I don’t remember learning how to read, or the first thing I read.
I don’t remember the moment I knew that reading was my most favorite thing. I just remember always loving to read, and being so happy with a book in my hands.
My earliest memories of books go back to my first- and second-grade years at Tanglewood Elementary. I recall reading a biography of Abraham Lincoln and my teacher being proud of me. I remember loving “Nancy Drew,” and “Sweet Valley Twins.” I grew up in their world and some of my first classics were “Black Beauty” and “The Secret Garden.”
I had to have glasses by the time I was in fourth grade, and I secretly wondered if it was because of the reading I did at night, by the dim light of my sisters’ Glo Worm.
I grew up in the 80s and had an analog childhood, we used newspapers and encyclopedias for reference, and trips to the library were needed and necessary for book reports or any projects. I did not have any technological distractions so I read, all the time — even when I wasn’t supposed to.
Teachers dearly love when you are a reader, but I know I was a constant source of frustration because I would rush through my work to pull a book out from my desk. When I looked back at my report cards over the years, this was mentioned repeatedly to my parents.
Trips to the public library downtown were especially exciting for me. It meant picking out lots of new books to take home, and a chance to see the fish.
My dad loves reading as much as I do, so we shared that hobby. Trips to Waldenbooks were our favorite, and we would let my mom and sisters drop us off there and come back later for us. I would pick out my books to buy and then grab another one off the shelf and sit on the floor to read.
I’m sure this was probably not really allowed. But in all those years, they never said anything to me.
I would get an “Archie” comic every week, and daddy would take us to the Cigarette Newsstand for those. I was always slightly annoyed that I had to do other things in life besides read, like going to school, etc.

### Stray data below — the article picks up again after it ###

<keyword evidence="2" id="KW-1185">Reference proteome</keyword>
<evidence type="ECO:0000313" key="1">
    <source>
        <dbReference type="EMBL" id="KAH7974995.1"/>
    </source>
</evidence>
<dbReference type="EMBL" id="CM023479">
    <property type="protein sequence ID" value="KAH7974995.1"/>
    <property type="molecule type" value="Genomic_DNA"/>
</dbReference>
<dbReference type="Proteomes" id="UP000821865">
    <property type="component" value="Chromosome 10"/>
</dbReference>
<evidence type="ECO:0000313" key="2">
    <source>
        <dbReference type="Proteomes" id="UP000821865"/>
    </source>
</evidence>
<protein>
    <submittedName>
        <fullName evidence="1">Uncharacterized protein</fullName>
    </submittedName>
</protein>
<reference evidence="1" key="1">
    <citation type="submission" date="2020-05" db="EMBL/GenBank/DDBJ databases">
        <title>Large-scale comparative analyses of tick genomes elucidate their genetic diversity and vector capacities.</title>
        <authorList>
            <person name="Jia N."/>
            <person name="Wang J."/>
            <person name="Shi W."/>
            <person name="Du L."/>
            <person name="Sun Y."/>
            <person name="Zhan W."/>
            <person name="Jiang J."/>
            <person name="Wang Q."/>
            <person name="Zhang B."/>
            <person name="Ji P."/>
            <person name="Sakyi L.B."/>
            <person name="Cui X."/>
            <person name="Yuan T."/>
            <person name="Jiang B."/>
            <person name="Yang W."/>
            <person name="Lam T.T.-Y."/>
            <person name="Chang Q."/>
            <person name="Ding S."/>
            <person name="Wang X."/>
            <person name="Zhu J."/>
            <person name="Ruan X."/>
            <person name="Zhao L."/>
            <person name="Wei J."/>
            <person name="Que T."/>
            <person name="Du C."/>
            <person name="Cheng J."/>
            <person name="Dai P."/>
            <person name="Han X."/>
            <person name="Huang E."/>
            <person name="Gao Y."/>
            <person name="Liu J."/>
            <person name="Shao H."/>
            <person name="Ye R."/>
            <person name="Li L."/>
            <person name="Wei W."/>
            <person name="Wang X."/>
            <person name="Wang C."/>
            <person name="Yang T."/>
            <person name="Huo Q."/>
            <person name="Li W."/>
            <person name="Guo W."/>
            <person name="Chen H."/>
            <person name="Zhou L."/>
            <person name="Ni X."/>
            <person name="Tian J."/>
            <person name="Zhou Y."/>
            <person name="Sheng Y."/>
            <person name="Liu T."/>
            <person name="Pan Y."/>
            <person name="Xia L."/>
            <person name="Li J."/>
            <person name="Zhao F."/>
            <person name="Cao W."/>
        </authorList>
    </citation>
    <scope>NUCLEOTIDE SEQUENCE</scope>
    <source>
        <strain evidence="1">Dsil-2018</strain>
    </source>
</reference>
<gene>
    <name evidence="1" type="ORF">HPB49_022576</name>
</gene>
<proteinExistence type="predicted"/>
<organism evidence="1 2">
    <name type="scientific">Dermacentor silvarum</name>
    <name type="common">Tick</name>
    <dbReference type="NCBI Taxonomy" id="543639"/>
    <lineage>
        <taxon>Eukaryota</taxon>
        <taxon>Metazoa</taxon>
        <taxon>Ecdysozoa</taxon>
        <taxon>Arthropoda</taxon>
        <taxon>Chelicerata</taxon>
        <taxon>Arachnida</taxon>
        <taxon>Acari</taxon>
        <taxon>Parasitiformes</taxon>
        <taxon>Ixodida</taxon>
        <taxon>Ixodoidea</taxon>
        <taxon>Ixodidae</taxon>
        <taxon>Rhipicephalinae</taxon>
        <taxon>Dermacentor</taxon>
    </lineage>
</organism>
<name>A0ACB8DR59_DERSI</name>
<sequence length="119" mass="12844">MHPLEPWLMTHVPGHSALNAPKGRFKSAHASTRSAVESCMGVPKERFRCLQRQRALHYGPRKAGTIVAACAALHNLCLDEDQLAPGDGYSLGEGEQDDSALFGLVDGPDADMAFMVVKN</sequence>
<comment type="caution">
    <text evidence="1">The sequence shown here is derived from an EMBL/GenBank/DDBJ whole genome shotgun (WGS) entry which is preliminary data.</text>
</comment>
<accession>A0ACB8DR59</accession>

When I was at the middle school, we had a reading contest and the goal was 100 books. I read 200 and kept going. A contest with books? I was all in. I received two medals for that. My parents were so proud.
In 2003 my brother-in-law was in college at North Carolina State University and he told me that Nora Roberts was going to be at Barnes & Noble in Raleigh. I immediately made plans with my sisters for a trip up there. I stood in line for hours, clutching my book for her to autograph, thinking of all the things I wanted to say to her and to ask her. What actually happened was that I barely talked, just smiled profusely when it was my turn and my sisters got a few pics of the exchange.
I was a substitute teacher for the last several years at Tanglewood Elementary, and have spent the last three years serving on their PTA. It put me working directly with and for children, but also event planning for large groups of children. This was when I really knew what my strengths were and what I could look for in a career.
This year, the day after Christmas, I saw a Facebook post about the position for Youth Services specialist at the Robeson County Public Library. Reading the description, I was blown away. I read it several times over and got more and more excited about the possibility that this could be the job for me. I was overjoyed when I got an interview and was asked to bring a children’s book to read, as part of the interview. I ended up choosing “Pete the Cat,” and that particular book will always hold a special place in my heart.
My family was so supportive and helpful throughout the whole process and I love how excited they all were for me. They were correct in saying that this was the perfect job for me. I’m so excited about the programs that the library offers for the children, from babies to young adults. I have loved planning for story time and craft, and helping run Lego Club and STEM Club. The smile on their faces are my drive and my goal.
As a mom of two, I appreciate the way that our library is investing time and funds into the betterment of children’s lives. They are certainly our future, so there is great value in investing in them. This type of investment is a win-win for everyone. I’m looking forward to a beautiful career with the Robeson County Public Library.
“The best way to find yourself is to lose yourself in the service of others.” — Mahatma Gandhi.
Caroline Lloyd is a Youth Services specialist for the Robeson County Public Library.